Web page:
[tweetmeme]The screen is the user interface. How you arrange pixels beyond that is only limited by your imagination. It’s a serious argument against the whole notion of it being “a big iPhone”. The iPad is a serious content consumption device; this we already know. But people have been looking to see whether it can be used for any real work beyond just going through email. We’ve seen what the iWork apps can do, but now it’s up to the developers to take it to the next level. And how excited I was to see Markup and Gusto, early versions of site managers, for the iPad.
Before I go any further, I must mention that both apps are buggy and suffer from feature deficit. The developers are aware of this, and have even advised me not to “full review” them just yet. I wouldn’t suggest you buy them just yet either. This is just to give you a taste of what’s to come. I’m sure there’s plenty of changes in the offing from either side, and others, so this don’t consider this a final judgement.
Markup is much like Coda. Although not nearly as powerful, it has a thumbnail based site manager, an FTP manager, and a plaintext editor. You start by feeding it your FTP info, and it lays out your sites into large sliding thumbnails. Tap into one, and the FTP browser starts doing its work. Within minutes you’re browsing the entire site remotely, and tapping on any plaintext document—be it HTML, PHP, CSS— will load it up in the editor. You can preview the file in the embedded browser with one tap (no split views though), and publish the site with one tap.
The entire workflow is practically the same as on the desktop, and even in its current state is totally usable. As of right now, it doesn’t come with any kind of code colouring, or tabs, or any of the other features you would expect from a powerful site production tool like Coda or Espresso. There’s also no local storage for your files, so simultaneously editing more than one file is not even possible as of right now. And if your FTP connection is broken, it boots you out of the editing window and back to your sites. Again, early preview.
In many ways, very similar to Markup, yet different in the way it approaches your files. It has a thumbnail based project manager, which stores all your site info. Its smaller thumbnails way more efficient than Markup, especially if you have a lot of sites to manage; inversely Markup’s larger thumbnails look swankier and are manageable if you can count the number of sites on your fingers. Back to Gusto, tapping into a site loads up a local files list instead of your remote view. Gusto edits local files instead of from a remote server. To get to your remote files, you need to get into the FTP browser mode. Navigate around, and tap on files and folders to queue them in for download. Depending on how you look at it, this may or may not be a good workflow (will talk about that in a bit).
Gusto’s editor is really good. It beautifully blends native elements with custom UI, to create something really beautiful (Gusto also has an icon that’s designed). It’s not as buggy as Markup, and comes with with tabs, so you can have multiple files open. You can preview your site using the built in webkit browser, and upload your files when ready. Unlike Markup, you aren’t required to have access to your remote files; you can technically create and publish an entire website from within Gusto. Still, it doesn’t have code colouring, snippets, nor any of the other better features required of a code editor. It’s also ridiculous that’s it forgets its state when you quit, requiring you to tap back into the site bookmark. Thankfully it leaves those tabs open, and the documents are auto-saved. Maybe that’s the feature they advertise on the site? Yes I know I’m complaining about apps in their nascent stages; I know.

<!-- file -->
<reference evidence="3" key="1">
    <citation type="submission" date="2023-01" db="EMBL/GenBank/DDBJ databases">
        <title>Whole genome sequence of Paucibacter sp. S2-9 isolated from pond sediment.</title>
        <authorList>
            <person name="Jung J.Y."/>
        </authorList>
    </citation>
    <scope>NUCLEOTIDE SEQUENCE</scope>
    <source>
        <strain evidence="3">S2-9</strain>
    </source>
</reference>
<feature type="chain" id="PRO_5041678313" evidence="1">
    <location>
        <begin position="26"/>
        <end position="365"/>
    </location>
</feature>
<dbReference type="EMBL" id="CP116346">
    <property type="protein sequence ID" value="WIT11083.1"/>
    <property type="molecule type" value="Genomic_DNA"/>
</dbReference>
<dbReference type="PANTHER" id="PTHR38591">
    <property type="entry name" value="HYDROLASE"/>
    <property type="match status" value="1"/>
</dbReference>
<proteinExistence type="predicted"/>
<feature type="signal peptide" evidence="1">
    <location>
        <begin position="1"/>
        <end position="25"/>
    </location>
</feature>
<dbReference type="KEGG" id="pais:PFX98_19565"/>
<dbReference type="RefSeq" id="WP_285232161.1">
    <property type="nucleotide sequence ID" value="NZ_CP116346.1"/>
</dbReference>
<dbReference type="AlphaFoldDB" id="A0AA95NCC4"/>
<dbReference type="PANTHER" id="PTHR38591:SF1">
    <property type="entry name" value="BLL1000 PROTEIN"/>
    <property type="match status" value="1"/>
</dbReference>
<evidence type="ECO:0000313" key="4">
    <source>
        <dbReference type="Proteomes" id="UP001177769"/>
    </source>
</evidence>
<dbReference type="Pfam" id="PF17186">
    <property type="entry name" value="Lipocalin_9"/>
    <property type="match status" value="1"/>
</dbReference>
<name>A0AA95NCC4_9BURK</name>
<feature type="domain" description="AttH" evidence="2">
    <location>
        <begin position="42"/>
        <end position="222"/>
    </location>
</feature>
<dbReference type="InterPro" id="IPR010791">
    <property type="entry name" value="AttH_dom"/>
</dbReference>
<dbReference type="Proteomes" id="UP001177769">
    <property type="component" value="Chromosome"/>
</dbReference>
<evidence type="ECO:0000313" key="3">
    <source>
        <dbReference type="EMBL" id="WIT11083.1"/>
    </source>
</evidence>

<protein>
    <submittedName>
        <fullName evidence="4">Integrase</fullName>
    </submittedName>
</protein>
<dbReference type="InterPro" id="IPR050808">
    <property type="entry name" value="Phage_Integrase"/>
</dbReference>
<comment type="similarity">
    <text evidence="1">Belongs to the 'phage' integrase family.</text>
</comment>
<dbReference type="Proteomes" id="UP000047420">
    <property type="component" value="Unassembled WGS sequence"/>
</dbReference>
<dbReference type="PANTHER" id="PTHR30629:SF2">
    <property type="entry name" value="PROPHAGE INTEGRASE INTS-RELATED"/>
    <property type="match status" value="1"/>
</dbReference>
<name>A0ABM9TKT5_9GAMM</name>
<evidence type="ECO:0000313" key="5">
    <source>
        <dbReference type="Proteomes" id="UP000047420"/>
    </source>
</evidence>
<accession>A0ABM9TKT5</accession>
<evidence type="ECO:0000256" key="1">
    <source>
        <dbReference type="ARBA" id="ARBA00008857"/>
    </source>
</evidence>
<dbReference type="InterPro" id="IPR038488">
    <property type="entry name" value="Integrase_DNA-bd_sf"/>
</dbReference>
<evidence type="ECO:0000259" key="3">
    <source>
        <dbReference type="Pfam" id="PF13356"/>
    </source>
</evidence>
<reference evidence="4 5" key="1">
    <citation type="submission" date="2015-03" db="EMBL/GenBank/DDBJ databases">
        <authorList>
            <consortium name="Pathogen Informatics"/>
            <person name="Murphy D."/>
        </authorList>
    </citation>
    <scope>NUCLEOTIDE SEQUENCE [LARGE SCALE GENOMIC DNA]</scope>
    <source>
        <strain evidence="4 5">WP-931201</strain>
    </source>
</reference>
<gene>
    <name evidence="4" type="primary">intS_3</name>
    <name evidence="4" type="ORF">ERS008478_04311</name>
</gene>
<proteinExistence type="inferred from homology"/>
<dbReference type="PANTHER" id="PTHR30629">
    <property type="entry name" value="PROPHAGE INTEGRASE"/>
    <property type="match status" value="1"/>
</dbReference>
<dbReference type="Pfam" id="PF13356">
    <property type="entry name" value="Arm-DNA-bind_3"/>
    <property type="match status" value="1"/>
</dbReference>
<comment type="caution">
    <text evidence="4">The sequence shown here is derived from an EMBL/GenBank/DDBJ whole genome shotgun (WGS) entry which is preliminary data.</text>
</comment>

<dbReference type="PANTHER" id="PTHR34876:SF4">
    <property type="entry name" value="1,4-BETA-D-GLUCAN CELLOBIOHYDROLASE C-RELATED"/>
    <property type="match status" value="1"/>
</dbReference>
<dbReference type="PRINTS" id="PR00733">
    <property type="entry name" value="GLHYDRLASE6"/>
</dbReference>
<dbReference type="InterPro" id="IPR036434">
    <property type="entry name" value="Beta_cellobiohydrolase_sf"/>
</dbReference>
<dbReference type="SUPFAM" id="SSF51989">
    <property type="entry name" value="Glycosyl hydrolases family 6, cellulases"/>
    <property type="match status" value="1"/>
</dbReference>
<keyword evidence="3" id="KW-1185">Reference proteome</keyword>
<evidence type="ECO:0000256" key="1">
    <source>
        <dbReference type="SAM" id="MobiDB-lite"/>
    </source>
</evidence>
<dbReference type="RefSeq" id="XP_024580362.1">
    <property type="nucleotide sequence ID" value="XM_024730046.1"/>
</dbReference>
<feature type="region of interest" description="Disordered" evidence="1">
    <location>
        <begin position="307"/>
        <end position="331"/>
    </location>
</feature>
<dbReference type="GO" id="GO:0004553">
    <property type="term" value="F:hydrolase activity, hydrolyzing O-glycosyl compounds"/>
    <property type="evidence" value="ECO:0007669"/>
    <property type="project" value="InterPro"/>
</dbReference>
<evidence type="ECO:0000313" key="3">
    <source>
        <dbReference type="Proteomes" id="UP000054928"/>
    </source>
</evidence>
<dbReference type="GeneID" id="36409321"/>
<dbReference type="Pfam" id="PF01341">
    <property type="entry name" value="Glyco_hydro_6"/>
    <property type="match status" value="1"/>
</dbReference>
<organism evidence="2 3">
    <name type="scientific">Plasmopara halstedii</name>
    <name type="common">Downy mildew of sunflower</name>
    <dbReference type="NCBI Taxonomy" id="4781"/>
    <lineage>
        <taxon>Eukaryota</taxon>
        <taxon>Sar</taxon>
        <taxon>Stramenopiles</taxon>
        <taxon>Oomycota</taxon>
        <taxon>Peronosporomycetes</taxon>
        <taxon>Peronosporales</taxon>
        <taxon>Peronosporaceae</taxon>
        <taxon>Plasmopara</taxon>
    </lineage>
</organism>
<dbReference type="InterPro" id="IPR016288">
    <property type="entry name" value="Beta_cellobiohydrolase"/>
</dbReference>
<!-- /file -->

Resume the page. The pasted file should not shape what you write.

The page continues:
Can we work with this?
In their current states, they’re only good for minor edits on the go. You can expect to work on a site on your workstation at home, and then carry your iPad along at the client meeting so you can make any changes they require when you’re away. Insert the countless other scenarios that require minor edits. This is where Markup’s ability to edit remote files is nicer workflow. On the other hand if its sporadic quitting is to be considered, I’d rather work on a copy instead of the original.
Building a website from scratch, as is technically possible with Gusto, is a distant reality, if even possible on device like this. The onscreen keyboard can’t be used if there aren’t some excellent code completion features, and workflow feels restricted on the smaller sized screen. I still haven’t used either for any meaningful periods of time, or for real work, so I wont comment further.
Markup and Gusto both cost $9.99 at the app store, and if you’re looking to do some casual editing on the go, either one of these apps is a winner (they’re both going to get free feature updates soon enough). Gusto right now is seemingly less buggy, can handle more sites, has tabs, looks better, and you can work offline; Markup on the other hand can directly edit remote files, resumes state, and its UI is more focussed on single tasks. But I’d highly suggest you hold your money, because either of these apps, or something new, will get a more meaningful feature upgrade, and that’s when it all gets real. And we’ll cover them again when that happens.